Taliban confirms final list of government appointees includes no women

The government’s spokesperson Zabihullah Mujahid said they need time to ‘process women’s demands’

Alisha Rahaman Sarkar
Tuesday 21 September 2021 12:39
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Taliban fail to appoint any women in all male, all Taliban government
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The Taliban expanded their interim cabinet on Tuesday by announcing a list of deputy ministers but failed to name any woman despite facing an international backlash.

The rulers appointed 2 acting ministers, 11 deputy ministers. According to 1TVNewsAF, Nooruddin Azizi, a businessman from Panjshir, was appointed as the acting minister of commerce, while a businessman from Baghlan Mohammad Bashir was appointed as his deputy.

Dr Qalandar Ebad who takes over the ministry of health faces the mammoth task of bringing down Covid-19 cases in Afghanistan.

Abdul Qayoum Zakir was appointed as deputy minister of defence, Engineer Najibullah was appointed as the atomic energy chief and Nazar Mohammad Mutmaeb was appointed the acting head of the National Olympic Committee.

The government's spokesperson Zabihullah Mujahid presented the list of deputies at a news conference in Kabul. Defending the all-male cabinet, Mr Mujahid said that it included members of ethnic minorities, such as the Hazaras.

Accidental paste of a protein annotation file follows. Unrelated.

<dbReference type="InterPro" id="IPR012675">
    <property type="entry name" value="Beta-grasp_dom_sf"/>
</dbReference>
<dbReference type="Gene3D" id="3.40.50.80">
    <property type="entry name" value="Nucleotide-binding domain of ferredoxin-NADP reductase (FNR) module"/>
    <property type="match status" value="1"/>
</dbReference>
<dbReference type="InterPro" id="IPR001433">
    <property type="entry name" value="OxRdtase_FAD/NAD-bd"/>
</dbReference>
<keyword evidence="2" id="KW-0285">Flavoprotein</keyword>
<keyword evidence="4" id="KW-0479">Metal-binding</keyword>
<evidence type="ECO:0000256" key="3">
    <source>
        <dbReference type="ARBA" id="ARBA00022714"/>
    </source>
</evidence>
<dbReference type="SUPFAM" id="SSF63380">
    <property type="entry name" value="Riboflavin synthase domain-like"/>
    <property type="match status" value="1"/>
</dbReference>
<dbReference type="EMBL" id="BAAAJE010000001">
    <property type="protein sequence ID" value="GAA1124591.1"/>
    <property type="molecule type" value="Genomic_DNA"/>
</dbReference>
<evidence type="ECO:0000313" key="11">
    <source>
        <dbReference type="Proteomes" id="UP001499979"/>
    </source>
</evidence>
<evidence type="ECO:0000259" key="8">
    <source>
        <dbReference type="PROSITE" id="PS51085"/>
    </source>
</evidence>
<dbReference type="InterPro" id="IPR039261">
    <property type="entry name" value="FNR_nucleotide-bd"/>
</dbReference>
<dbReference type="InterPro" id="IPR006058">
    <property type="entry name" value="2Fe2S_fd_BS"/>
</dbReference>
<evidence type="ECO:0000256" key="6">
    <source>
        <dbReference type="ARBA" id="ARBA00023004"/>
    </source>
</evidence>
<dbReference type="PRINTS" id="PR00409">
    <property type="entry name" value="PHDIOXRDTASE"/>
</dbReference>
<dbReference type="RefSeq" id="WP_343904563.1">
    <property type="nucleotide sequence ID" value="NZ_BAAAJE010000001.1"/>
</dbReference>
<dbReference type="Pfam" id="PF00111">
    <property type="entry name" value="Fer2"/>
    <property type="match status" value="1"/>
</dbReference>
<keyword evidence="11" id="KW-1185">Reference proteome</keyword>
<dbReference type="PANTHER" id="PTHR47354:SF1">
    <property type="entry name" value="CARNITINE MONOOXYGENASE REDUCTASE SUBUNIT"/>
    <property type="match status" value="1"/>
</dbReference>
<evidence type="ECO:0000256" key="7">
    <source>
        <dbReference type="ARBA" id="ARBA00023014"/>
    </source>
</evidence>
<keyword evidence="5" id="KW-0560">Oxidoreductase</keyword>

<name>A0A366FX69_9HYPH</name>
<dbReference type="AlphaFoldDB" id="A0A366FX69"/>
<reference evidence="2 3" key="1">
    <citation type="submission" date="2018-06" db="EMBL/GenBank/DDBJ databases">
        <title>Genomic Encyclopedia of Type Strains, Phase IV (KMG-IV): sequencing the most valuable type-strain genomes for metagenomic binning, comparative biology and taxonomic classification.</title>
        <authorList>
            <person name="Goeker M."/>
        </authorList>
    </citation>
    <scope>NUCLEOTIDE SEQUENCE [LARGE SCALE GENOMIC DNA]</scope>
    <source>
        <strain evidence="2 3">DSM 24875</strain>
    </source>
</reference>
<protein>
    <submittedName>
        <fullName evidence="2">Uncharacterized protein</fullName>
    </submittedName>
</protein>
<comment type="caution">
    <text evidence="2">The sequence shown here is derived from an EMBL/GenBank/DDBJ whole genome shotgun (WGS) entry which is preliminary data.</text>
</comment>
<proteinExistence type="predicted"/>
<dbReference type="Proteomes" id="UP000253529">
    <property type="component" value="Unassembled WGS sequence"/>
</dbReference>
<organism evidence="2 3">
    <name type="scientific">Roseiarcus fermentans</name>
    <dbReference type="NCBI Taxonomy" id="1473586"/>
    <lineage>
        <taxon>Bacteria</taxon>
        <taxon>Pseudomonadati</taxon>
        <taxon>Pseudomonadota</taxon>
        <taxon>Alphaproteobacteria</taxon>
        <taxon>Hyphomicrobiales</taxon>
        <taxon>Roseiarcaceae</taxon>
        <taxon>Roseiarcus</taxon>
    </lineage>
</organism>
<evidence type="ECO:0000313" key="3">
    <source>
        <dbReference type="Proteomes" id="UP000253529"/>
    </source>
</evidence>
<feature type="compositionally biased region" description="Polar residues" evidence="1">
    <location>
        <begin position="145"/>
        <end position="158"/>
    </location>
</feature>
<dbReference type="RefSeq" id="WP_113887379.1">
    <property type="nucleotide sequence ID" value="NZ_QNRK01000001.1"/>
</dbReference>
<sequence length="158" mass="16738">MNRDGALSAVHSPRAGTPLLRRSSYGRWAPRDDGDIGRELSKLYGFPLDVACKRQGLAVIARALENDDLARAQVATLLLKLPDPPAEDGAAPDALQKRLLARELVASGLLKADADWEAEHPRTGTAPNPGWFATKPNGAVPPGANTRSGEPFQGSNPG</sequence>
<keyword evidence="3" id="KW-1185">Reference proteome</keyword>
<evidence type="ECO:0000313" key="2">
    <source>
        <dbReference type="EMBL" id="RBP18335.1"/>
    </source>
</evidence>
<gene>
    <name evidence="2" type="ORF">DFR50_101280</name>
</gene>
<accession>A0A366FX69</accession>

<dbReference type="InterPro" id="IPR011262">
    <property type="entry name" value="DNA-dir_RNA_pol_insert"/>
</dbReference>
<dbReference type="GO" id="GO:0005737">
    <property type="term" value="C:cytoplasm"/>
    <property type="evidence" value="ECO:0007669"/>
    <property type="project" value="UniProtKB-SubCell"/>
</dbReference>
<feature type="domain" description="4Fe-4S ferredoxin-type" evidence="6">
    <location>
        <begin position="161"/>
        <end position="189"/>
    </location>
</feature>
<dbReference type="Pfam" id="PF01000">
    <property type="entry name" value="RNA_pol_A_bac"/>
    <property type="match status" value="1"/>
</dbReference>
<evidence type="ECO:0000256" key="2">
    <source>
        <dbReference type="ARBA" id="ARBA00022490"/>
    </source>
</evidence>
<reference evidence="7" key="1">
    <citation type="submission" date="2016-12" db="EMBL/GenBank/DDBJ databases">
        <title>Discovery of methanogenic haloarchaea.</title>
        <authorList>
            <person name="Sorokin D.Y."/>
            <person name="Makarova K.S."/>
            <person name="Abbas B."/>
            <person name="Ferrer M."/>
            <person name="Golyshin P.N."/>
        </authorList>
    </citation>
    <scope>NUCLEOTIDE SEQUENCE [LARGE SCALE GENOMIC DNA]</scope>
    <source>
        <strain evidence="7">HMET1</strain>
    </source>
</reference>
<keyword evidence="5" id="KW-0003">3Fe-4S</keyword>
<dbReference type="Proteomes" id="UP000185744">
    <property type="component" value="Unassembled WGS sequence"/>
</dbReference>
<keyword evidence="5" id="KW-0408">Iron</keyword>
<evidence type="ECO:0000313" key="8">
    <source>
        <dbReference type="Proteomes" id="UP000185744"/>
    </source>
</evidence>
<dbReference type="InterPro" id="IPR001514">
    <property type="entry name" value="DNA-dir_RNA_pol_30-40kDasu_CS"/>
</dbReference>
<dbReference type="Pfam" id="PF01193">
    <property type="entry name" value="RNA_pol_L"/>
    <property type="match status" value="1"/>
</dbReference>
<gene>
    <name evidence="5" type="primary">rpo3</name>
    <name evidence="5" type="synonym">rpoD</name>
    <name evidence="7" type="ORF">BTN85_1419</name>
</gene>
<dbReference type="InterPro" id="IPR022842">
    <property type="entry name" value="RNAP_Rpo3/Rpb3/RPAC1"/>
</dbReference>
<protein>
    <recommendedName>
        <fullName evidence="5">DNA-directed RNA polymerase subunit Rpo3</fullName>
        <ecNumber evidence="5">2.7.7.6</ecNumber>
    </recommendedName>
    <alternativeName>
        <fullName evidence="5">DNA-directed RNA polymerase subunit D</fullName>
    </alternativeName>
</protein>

He added that women might be added later although there was no announcement of the formation of a women's ministry. Answering a question, he said the caretaker government needs time to address women's demands on education and work to ensure their safety.

"We are working to complete the procedures so that girls can resume their education," he said. Boys in grades 6 to 12 went back to school over the weekend.

The Taliban has been lambasted by Western governments for not including women in ministerial and government roles. On Saturday, the Taliban set up a ministry for the “propagation of virtue and the prevention of vice” in the building that once housed the ministry of women's affairs.

The Islamist militants, during their earlier rule in Afghanistan between 1996 to 2001 had banned women from schools, work and public life.

Activists and female staff organised a protest on Sunday over the Taliban’s decision to disband the women’s ministry. They had reportedly been trying to return to work at the ministry for several weeks but were turned away each time.

Mr Mujahid stressed that the current government is an interim one without hinting at any possible election in the future.

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